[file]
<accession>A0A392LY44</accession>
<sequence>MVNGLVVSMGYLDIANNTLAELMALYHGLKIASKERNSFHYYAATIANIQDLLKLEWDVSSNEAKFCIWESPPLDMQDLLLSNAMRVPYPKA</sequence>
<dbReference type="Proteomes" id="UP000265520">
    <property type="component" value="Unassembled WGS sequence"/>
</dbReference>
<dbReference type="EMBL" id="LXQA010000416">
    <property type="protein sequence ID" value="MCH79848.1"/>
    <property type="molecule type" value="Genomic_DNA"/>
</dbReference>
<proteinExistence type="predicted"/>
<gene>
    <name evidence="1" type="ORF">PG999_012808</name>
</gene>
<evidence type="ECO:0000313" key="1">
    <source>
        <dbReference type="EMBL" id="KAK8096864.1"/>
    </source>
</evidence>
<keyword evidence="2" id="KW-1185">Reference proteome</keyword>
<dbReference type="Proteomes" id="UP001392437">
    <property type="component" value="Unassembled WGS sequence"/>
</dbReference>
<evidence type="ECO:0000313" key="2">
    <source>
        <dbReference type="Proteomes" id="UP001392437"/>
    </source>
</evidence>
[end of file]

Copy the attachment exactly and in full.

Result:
<accession>A0A392LY44</accession>
<sequence>MVNGLVVSMGYLDIANNTLAELMALYHGLKIASKERNSFHYYAATIANIQDLLKLEWDVSSNEAKFCIWESPPLDMQDLLLSNAMRVPYPKA</sequence>
<dbReference type="Proteomes" id="UP000265520">
    <property type="component" value="Unassembled WGS sequence"/>
</dbReference>
<dbReference type="EMBL" id="LXQA010000416">
    <property type="protein sequence ID" value="MCH79848.1"/>
    <property type="molecule type" value="Genomic_DNA"/>
</dbReference>
<proteinExistence type="predicted"/>
<gene>
    <name evidence="1" type="ORF">PG999_012808</name>
</gene>
<evidence type="ECO:0000313" key="1">
    <source>
        <dbReference type="EMBL" id="KAK8096864.1"/>
    </source>
</evidence>
<keyword evidence="2" id="KW-1185">Reference proteome</keyword>
<dbReference type="Proteomes" id="UP001392437">
    <property type="component" value="Unassembled WGS sequence"/>
</dbReference>
<evidence type="ECO:0000313" key="2">
    <source>
        <dbReference type="Proteomes" id="UP001392437"/>
    </source>
</evidence>